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Types of Hybrid Electric Vehicles (EVs)

What are the types of Hybrid Electric Vehicles (EVs)
An electric three-wheeler parked in a parking lot next to a plaza.
© Unsplash

The ultimate goal is the introduction and transition to zero-emission vehicles, like the BEVs and FCEVs outlined in the previous step. Hybrid vehicles have emerged as a solution to current constraints such as limited vehicle range, inadequate recharging infrastructure and challenges associated with heavy duty vehicles. These vehicles integrate an electric motor with an internal combustion engine.

The graphic below illustrates different vehicle classification categories, including vehicle types and the corresponding types of motors they operate with. This article focuses on hybrid vehicles. The mild hybrid, for example, does not allow full electric driving. In this case, the electric powertrain is only used to support the internal combustion engine.

A graphic representing the different types of existing vehicles, based on different characteristics like the vehicle type, the motor and the categoryClick to expand

Vehicle classification PEM Motion (2022)

Other forms of electrification are presented individually below, and applications for different vehicle segments are outlined.


A plug-in hybrid electric vehicle (PHEV) is a motor vehicle with a hybrid powertrain that combines an internal combustion engine with an electric motor. Due to a relatively small battery capacity a PHEV can be driven in electric-only mode for short distances (up to 50 km). The battery can be charged either from the internal combustion engine or by an external power supply.

The plug-in hybrid concept allows the user to make a ‘smooth’ transition from conventional to electric driving. Regular charging can reduce the environmental footprint and costs, but is not necessarily required to use the vehicle. This helps to alleviate the range anxiety that many users have with electric vehicles. However, if PHEVs are primarily powered by an internal combustion engine, the increased weight and production costs of the dual powertrain will have a negative impact on the environmental balance.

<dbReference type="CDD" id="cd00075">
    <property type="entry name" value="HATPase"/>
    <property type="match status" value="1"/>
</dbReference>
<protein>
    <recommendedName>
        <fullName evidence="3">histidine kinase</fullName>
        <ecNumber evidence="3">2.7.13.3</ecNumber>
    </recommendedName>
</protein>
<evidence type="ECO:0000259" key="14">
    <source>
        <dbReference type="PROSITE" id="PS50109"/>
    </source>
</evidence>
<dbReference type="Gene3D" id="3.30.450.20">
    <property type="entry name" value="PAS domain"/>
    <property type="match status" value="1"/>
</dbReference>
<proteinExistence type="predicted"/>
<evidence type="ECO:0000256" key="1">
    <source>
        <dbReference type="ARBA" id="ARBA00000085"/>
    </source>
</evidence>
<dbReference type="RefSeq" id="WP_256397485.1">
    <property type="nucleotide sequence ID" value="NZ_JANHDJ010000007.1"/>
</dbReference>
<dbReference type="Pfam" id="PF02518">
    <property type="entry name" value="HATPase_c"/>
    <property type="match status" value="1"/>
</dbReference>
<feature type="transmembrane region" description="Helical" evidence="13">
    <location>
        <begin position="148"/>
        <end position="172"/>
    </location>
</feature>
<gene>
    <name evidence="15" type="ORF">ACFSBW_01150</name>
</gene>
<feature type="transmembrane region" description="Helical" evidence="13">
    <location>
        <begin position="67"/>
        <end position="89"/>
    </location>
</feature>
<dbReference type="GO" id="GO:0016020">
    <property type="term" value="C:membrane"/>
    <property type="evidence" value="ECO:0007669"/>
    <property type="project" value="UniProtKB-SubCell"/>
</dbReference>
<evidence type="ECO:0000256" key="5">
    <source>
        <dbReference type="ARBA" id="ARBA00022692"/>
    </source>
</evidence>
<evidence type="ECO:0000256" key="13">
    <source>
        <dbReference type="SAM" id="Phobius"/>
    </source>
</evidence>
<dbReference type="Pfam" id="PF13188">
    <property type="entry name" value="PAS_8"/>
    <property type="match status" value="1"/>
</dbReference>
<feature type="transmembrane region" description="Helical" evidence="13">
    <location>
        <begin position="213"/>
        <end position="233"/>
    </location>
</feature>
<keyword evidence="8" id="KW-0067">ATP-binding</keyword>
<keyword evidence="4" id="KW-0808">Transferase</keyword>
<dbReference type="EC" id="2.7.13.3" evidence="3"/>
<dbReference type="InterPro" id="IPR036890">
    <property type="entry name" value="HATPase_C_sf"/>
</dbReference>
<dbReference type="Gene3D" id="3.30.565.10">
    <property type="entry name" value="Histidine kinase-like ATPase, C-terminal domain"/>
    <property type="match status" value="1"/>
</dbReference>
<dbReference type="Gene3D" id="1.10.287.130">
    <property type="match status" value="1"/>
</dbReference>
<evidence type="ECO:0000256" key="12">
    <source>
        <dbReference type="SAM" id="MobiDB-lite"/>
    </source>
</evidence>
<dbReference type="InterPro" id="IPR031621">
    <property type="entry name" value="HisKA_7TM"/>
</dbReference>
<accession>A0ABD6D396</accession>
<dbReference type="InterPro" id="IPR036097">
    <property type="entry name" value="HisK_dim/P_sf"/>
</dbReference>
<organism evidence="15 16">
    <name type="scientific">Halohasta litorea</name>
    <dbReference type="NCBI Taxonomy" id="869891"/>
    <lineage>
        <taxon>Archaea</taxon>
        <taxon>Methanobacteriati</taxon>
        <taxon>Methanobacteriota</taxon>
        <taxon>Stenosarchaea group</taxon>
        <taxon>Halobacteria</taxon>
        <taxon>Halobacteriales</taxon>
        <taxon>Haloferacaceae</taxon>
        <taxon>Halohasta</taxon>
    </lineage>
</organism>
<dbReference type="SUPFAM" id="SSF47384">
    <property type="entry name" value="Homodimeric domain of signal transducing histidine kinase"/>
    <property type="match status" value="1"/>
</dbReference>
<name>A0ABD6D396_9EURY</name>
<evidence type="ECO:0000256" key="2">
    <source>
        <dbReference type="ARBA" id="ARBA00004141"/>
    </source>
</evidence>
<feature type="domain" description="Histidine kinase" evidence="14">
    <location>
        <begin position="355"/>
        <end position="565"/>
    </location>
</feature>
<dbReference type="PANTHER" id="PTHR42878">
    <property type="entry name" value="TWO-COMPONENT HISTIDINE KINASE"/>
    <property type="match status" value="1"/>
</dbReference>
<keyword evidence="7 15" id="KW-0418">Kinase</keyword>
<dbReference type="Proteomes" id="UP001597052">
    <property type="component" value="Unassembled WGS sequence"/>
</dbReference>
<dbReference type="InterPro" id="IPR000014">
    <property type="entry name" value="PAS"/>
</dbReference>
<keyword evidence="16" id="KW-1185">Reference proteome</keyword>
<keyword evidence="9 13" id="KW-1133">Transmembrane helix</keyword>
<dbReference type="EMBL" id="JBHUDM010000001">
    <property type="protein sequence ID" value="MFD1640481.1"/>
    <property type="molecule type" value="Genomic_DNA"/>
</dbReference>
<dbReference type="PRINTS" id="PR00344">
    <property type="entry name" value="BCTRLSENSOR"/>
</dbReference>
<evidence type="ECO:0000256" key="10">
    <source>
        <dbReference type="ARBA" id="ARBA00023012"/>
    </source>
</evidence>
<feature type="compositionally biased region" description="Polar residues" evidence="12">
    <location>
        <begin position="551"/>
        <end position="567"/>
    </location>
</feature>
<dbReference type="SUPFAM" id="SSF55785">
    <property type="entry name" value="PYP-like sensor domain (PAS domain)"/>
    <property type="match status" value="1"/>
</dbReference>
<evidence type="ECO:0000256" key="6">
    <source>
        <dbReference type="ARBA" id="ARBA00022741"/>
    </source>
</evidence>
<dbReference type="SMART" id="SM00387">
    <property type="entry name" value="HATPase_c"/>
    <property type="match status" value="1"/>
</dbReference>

Top view of a Plug-in hybrid electric vehicle (PHEV) including its components and how they are installed in the vehicleClick to expand

Plug-in hybrid electric vehicle components. Power Sonic (2022)

PHEVs concept is mainly used in smaller vehicle segment such as cars, since the smaller vehicle classes can be driven without the range-extending ICE, and larger vehicles have long distances where the benefit of plug-in charging for 15-60 km is negligible.

When the battery is discharged, the car automatically switches to ICE and can travel several hundred kilometres on one tank of fuel. The battery can be recharged by an external charger or by the ICE, which can dramatically reduce fuel consumption and emissions, especially on short journeys.

– HEVs

HEVs, sometimes called ‘self-charging hybrids’, use both an internal combustion engine and an electric motor that relies on a relatively small battery pack compared to a BEV/PHEV. The main difference between a PHEV and an HEV is that the HEV cannot be charged from an external power source. Instead, the on-board battery pack is charged by the engine and regenerative braking. The extra power generated by the electric motor allows the vehicle to have a smaller engine.